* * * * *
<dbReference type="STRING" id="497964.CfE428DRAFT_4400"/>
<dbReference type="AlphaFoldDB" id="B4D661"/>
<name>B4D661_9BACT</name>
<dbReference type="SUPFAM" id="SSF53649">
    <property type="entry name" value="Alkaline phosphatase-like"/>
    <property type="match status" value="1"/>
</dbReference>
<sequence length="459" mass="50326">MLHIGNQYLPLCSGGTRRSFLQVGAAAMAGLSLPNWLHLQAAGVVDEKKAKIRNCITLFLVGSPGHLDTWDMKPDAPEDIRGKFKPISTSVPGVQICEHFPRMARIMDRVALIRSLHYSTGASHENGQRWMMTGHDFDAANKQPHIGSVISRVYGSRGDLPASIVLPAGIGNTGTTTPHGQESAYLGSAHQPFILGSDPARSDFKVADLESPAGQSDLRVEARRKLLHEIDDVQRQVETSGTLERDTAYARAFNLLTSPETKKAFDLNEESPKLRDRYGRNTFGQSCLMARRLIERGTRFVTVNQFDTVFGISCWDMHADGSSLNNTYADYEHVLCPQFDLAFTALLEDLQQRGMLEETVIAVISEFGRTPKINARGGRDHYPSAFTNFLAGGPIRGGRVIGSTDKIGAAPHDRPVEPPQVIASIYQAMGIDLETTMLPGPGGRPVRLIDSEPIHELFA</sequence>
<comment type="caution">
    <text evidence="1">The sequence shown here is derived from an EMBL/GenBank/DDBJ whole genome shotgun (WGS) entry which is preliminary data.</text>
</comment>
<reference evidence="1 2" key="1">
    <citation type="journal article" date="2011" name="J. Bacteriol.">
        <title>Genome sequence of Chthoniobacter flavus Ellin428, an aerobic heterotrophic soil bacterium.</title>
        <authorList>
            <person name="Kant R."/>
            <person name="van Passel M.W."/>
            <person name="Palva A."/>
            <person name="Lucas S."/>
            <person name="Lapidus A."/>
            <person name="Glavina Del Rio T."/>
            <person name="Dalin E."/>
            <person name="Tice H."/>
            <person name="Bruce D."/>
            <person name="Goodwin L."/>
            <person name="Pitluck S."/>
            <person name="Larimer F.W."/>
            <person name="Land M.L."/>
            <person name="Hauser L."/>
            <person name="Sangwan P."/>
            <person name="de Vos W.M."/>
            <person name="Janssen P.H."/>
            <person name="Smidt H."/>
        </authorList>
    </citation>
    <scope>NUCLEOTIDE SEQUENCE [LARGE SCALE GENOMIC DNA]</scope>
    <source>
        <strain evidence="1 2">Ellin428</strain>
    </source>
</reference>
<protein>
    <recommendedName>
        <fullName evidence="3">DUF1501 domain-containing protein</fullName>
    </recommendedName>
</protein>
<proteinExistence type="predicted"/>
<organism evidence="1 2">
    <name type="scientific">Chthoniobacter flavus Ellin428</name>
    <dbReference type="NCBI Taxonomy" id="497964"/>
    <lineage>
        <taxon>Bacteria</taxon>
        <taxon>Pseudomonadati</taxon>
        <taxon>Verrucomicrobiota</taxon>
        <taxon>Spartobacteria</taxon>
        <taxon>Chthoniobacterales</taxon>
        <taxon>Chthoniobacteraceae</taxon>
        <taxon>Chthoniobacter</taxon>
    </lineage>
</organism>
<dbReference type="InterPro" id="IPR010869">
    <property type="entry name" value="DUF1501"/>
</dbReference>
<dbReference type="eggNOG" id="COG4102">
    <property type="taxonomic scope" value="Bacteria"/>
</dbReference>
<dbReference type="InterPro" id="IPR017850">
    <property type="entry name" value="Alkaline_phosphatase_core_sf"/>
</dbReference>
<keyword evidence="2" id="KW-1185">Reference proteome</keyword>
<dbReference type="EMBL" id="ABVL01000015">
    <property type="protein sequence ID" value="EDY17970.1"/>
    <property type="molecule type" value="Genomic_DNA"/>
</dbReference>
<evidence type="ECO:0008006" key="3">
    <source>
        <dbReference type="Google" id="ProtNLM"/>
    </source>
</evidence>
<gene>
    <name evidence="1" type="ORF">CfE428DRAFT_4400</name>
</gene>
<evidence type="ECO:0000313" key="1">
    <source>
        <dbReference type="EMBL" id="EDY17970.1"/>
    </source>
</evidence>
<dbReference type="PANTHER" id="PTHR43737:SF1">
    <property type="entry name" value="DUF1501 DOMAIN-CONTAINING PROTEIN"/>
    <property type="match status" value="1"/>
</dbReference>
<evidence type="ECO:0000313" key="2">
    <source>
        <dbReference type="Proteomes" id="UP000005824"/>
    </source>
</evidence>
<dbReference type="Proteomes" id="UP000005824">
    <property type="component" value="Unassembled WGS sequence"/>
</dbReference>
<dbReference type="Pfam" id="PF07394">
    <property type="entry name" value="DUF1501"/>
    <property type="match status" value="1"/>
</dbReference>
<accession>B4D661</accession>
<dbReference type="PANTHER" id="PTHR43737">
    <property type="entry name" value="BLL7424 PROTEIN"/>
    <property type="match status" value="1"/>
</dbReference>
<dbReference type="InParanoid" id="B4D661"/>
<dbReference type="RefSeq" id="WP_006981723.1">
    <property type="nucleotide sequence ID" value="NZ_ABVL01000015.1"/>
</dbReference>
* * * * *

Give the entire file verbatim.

<dbReference type="STRING" id="497964.CfE428DRAFT_4400"/>
<dbReference type="AlphaFoldDB" id="B4D661"/>
<name>B4D661_9BACT</name>
<dbReference type="SUPFAM" id="SSF53649">
    <property type="entry name" value="Alkaline phosphatase-like"/>
    <property type="match status" value="1"/>
</dbReference>
<sequence length="459" mass="50326">MLHIGNQYLPLCSGGTRRSFLQVGAAAMAGLSLPNWLHLQAAGVVDEKKAKIRNCITLFLVGSPGHLDTWDMKPDAPEDIRGKFKPISTSVPGVQICEHFPRMARIMDRVALIRSLHYSTGASHENGQRWMMTGHDFDAANKQPHIGSVISRVYGSRGDLPASIVLPAGIGNTGTTTPHGQESAYLGSAHQPFILGSDPARSDFKVADLESPAGQSDLRVEARRKLLHEIDDVQRQVETSGTLERDTAYARAFNLLTSPETKKAFDLNEESPKLRDRYGRNTFGQSCLMARRLIERGTRFVTVNQFDTVFGISCWDMHADGSSLNNTYADYEHVLCPQFDLAFTALLEDLQQRGMLEETVIAVISEFGRTPKINARGGRDHYPSAFTNFLAGGPIRGGRVIGSTDKIGAAPHDRPVEPPQVIASIYQAMGIDLETTMLPGPGGRPVRLIDSEPIHELFA</sequence>
<comment type="caution">
    <text evidence="1">The sequence shown here is derived from an EMBL/GenBank/DDBJ whole genome shotgun (WGS) entry which is preliminary data.</text>
</comment>
<reference evidence="1 2" key="1">
    <citation type="journal article" date="2011" name="J. Bacteriol.">
        <title>Genome sequence of Chthoniobacter flavus Ellin428, an aerobic heterotrophic soil bacterium.</title>
        <authorList>
            <person name="Kant R."/>
            <person name="van Passel M.W."/>
            <person name="Palva A."/>
            <person name="Lucas S."/>
            <person name="Lapidus A."/>
            <person name="Glavina Del Rio T."/>
            <person name="Dalin E."/>
            <person name="Tice H."/>
            <person name="Bruce D."/>
            <person name="Goodwin L."/>
            <person name="Pitluck S."/>
            <person name="Larimer F.W."/>
            <person name="Land M.L."/>
            <person name="Hauser L."/>
            <person name="Sangwan P."/>
            <person name="de Vos W.M."/>
            <person name="Janssen P.H."/>
            <person name="Smidt H."/>
        </authorList>
    </citation>
    <scope>NUCLEOTIDE SEQUENCE [LARGE SCALE GENOMIC DNA]</scope>
    <source>
        <strain evidence="1 2">Ellin428</strain>
    </source>
</reference>
<protein>
    <recommendedName>
        <fullName evidence="3">DUF1501 domain-containing protein</fullName>
    </recommendedName>
</protein>
<proteinExistence type="predicted"/>
<organism evidence="1 2">
    <name type="scientific">Chthoniobacter flavus Ellin428</name>
    <dbReference type="NCBI Taxonomy" id="497964"/>
    <lineage>
        <taxon>Bacteria</taxon>
        <taxon>Pseudomonadati</taxon>
        <taxon>Verrucomicrobiota</taxon>
        <taxon>Spartobacteria</taxon>
        <taxon>Chthoniobacterales</taxon>
        <taxon>Chthoniobacteraceae</taxon>
        <taxon>Chthoniobacter</taxon>
    </lineage>
</organism>
<dbReference type="InterPro" id="IPR010869">
    <property type="entry name" value="DUF1501"/>
</dbReference>
<dbReference type="eggNOG" id="COG4102">
    <property type="taxonomic scope" value="Bacteria"/>
</dbReference>
<dbReference type="InterPro" id="IPR017850">
    <property type="entry name" value="Alkaline_phosphatase_core_sf"/>
</dbReference>
<keyword evidence="2" id="KW-1185">Reference proteome</keyword>
<dbReference type="EMBL" id="ABVL01000015">
    <property type="protein sequence ID" value="EDY17970.1"/>
    <property type="molecule type" value="Genomic_DNA"/>
</dbReference>
<evidence type="ECO:0008006" key="3">
    <source>
        <dbReference type="Google" id="ProtNLM"/>
    </source>
</evidence>
<gene>
    <name evidence="1" type="ORF">CfE428DRAFT_4400</name>
</gene>
<evidence type="ECO:0000313" key="1">
    <source>
        <dbReference type="EMBL" id="EDY17970.1"/>
    </source>
</evidence>
<dbReference type="PANTHER" id="PTHR43737:SF1">
    <property type="entry name" value="DUF1501 DOMAIN-CONTAINING PROTEIN"/>
    <property type="match status" value="1"/>
</dbReference>
<evidence type="ECO:0000313" key="2">
    <source>
        <dbReference type="Proteomes" id="UP000005824"/>
    </source>
</evidence>
<dbReference type="Proteomes" id="UP000005824">
    <property type="component" value="Unassembled WGS sequence"/>
</dbReference>
<dbReference type="Pfam" id="PF07394">
    <property type="entry name" value="DUF1501"/>
    <property type="match status" value="1"/>
</dbReference>
<accession>B4D661</accession>
<dbReference type="PANTHER" id="PTHR43737">
    <property type="entry name" value="BLL7424 PROTEIN"/>
    <property type="match status" value="1"/>
</dbReference>
<dbReference type="InParanoid" id="B4D661"/>
<dbReference type="RefSeq" id="WP_006981723.1">
    <property type="nucleotide sequence ID" value="NZ_ABVL01000015.1"/>
</dbReference>